War of the Rebellion: Serial 026 Page 0774 NORTH CAROLINA AND S. E. VIRGINIA. Chapter XXX.

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2. There is now on the Cape Fear upward of 300,000 bushels of excellent rice in the barns of the planters between the city and the lower rice lands. The crops has not been thrashed, owing to various obstacles. It will be very valuable to us in every way, both for food and forage, and should not be suffered to fall into the hands of the enemy; should there be danger of that I shall destroy it. In the mean time I suggest the purchase of the whole or a greater portion by the Commissary and Quartermaster's Departments. The planters will sell to the Government now at a far more reasonable price than to private purchasers, and as rice, like everything, else, is rising in value it will be well to secure this important article of food at once. Please to call the attention of the Secretary of War and Commissary-General to this.

3rd. Please to send me the authority, which from time to time has been issued to generals in command, relative to the securing or destruction of private property to prevent its falling into the hands of the enemy. I refer especially to crops-cotton, naval stores, lumber, &c., of which he stands so much in need. I require this, as I shall at once take all means in my power to secure these things on the Cape Fear.

4th. Instructions as to the proclamation of martial law in districts menaced by the enemy.

Please address me at Wilmington.

Very respectfully and obediently.


Brigadier-General, Commanding.


Warsaw, N. C., November 14, 1862.


Secretary of War, Richmond, Va.:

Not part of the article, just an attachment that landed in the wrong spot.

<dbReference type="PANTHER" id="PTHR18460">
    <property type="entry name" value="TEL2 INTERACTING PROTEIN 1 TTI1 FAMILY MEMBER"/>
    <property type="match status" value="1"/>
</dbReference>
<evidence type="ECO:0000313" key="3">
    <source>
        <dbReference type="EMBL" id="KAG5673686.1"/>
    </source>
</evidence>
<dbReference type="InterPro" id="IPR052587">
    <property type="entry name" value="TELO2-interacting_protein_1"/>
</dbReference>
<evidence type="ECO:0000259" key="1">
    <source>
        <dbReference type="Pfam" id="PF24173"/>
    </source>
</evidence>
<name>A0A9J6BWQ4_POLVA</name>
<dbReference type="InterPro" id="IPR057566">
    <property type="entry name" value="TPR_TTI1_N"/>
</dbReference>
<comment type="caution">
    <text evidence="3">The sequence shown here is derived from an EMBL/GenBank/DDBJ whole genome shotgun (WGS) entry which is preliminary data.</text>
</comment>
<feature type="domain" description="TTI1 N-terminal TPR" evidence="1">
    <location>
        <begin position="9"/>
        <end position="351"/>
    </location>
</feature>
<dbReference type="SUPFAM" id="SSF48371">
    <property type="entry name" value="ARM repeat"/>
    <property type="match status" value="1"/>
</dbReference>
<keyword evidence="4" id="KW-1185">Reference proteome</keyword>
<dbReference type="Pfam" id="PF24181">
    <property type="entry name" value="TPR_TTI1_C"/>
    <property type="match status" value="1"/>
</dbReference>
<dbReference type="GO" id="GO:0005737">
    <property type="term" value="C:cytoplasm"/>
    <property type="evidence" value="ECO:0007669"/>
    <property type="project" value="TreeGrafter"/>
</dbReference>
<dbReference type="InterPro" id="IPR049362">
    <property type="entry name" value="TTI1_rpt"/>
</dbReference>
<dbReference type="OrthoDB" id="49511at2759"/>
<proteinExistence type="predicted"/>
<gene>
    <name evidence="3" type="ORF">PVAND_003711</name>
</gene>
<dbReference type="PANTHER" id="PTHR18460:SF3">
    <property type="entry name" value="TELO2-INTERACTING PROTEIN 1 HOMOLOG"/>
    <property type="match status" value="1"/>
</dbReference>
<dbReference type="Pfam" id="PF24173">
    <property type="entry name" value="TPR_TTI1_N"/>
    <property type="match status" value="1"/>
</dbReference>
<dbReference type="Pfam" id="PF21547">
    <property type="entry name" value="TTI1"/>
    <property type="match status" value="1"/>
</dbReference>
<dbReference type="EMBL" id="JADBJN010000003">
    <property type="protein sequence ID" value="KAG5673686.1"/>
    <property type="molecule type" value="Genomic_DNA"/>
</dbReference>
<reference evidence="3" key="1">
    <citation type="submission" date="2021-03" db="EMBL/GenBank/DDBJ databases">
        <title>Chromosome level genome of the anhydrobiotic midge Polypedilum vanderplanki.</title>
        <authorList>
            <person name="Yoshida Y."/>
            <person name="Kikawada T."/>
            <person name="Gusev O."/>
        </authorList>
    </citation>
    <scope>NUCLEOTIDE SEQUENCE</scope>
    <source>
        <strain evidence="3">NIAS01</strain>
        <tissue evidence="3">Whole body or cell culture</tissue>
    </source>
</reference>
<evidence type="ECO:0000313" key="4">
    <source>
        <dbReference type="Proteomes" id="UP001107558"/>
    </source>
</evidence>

SIR: I beg leave to call the attention of the Department to the position of Wilmington and its vital importance in this war. There are now but three great harbors on our coast not in possession of the enemy-Charleston, Mobile, and Wilmington. Of these, Charleston, though its capture would be a severe blow to us and an occasion of great triumph to the enemy and have serious effect on the war at home and abroad, is not a point of such strategic importance in the present position of affairs as the other two. Their capture destroys two great arteries of communication now more than ever necessary since the loss of the Mississippi; cuts two great lines of telegraph; renders Charleston of little avail to us, should it prove impregnable, as an importing point for war material, and affords by rivers and roads most effective basis by which the enemy may extend their power to the interior, endangering at once the armies of the east and the west, on which now the hopes of the country rest. These two points, Mobile and Wilmington, are, from local circumstances, exceedingly difficult to defend, the latter especially.

I speak advisedly, from long service at all of these cities in the engineer service of the late United States. Though nearly all that may be said on this subject in regard to Wilmington will apply locally as well as generally to Mobile, it is with the former I now have to do. It is of the last importance to hold the port. In the fall and winter the blockade is exceedingly difficult, owing to Cape Fear, a dangerous point on the coast, which, with its extensive shoals, extends far to seaward between the two entrances to the harbor. The prevalence of southeast weather at the main entrance, while it is very dangerous for vessels outside, forces them to the northward of the Cape and gives easy access to